University, Doctors hospitals must wait to make case for ER in Evans

 

Uni­ver­sity and Doctors hospitals say the state was wrong to deny them permission to put a free-standing emergency department in Evans. Getting to make that case at a hearing is likely many months away, a University official said.

Both hospitals have notified the Georgia Department of Com­munity Health that they plan to appeal the denial of their applications.

University had planned a $9.6 million, 18-bed facility on its Evans campus on North Belair Road. Doctors had submitted plans for a $9.8 million, 12-room center on the same road on property across from Marshall Square. The state rejected the applications Jan. 25, saying there was no need for new facilities in Columbia County because of the abundance of ER facilities nearby.

The next step will be to get a hearing with an administrative law judge to make their case, said Ed Burr, Uni­ver­sity’s vice president for legal affairs.

“Essentially, the issue is the agency got it wrong when they said there was no need,” he said.

Both hospitals say their emergency rooms are full and they will find it difficult or more expensive to expand on their existing campuses.

“The strongest argument on our behalf is just how crowded our emergency room is,” Doctors CEO Doug Welch said. “We need to add more beds. And we think adding those beds makes sense in Columbia County … to be closer to that population base. And it is a little bit less expensive to do it there versus here. So it makes sense. Better access for patients and a lower cost.”

Burr doesn’t expect to have a hearing soon.

“We probably would be lucky to get an administrative law judge hearing done this year,” he said. “It’s possible but it would be late in the year, if it happens.”

Eastside Medical Center in Snellville, Ga., was blocked from opening a free-standing ER in neighboring Walton County in mid-December, and its appeal hearing was scheduled for the end of May, Burr said. The state has never granted permission for a free-standing ER, though South Carolina and many other states have.

The administrative law judge has 30 days after the hearing to issue an opinion. That opinion will be sent to the commissioner of the Department of Community Health or his designee, who can uphold or reverse the decision to deny the certificate of need.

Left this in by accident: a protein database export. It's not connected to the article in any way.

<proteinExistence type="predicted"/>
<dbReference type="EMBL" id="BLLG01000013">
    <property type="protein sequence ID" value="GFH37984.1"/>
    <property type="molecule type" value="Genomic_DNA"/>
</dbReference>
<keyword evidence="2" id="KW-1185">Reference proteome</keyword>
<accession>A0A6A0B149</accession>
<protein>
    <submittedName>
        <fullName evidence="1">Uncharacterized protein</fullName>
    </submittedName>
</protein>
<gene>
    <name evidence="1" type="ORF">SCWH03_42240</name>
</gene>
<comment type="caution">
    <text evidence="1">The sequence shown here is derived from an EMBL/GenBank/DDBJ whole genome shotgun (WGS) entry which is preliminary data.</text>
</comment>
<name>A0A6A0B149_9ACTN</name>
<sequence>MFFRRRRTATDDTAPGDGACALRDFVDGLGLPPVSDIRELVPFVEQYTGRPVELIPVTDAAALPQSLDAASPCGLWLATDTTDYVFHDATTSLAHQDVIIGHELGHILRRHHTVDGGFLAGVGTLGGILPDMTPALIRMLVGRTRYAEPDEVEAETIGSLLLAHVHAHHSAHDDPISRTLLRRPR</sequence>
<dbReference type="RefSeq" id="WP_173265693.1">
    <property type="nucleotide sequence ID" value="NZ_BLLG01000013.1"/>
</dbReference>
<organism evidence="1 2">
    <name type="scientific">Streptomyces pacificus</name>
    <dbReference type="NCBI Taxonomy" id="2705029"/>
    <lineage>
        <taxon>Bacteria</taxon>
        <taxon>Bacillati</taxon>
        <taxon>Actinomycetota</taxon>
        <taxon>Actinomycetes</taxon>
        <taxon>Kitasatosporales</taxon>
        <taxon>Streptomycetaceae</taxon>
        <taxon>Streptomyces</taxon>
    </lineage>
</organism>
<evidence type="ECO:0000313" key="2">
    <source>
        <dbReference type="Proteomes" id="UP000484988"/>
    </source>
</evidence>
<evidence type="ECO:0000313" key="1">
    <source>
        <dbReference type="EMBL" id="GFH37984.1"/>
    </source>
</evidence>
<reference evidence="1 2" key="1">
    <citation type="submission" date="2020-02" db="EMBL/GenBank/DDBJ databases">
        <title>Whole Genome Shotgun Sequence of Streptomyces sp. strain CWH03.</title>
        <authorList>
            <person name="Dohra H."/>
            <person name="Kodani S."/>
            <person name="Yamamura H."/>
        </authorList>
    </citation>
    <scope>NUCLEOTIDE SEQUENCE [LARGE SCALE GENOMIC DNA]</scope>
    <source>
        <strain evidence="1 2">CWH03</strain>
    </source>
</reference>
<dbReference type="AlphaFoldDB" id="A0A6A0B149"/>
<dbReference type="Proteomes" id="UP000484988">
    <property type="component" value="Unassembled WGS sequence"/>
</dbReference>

If the denial is upheld, the hospitals can file suit in Superior Court, likely in Columbia County if past cases are an example.

“If it is an issue of agency policy, then the courts are going to give deference to the agency,” Burr said.

“The chance of success they’ve told us is small, but there’s a chance,” Welch said.

The appeal could give the hospital a chance to bolster its case, Burr said.

“We know that there was a lot of support for the idea” in Columbia County, he said. “We thought we had done a pretty fair job of making that case in the application. Maybe we can do a better job in the hearing.”

If nothing else, Welch said, perhaps the appeal will lead the state to set out more specific rules for where free-standing ERs can go and give health care facilities a better chance to plan for them.

“At this point in time, for us to maintain our efficiency, we’re going to have to do something,” he said. “And I don’t want to invest multimillion dollars here on campus if potentially in a year or two or three I might be able to do that in Columbia County.”

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TOPIC PAGE: Doctors Hospital
TOPIC PAGE: University Hospital

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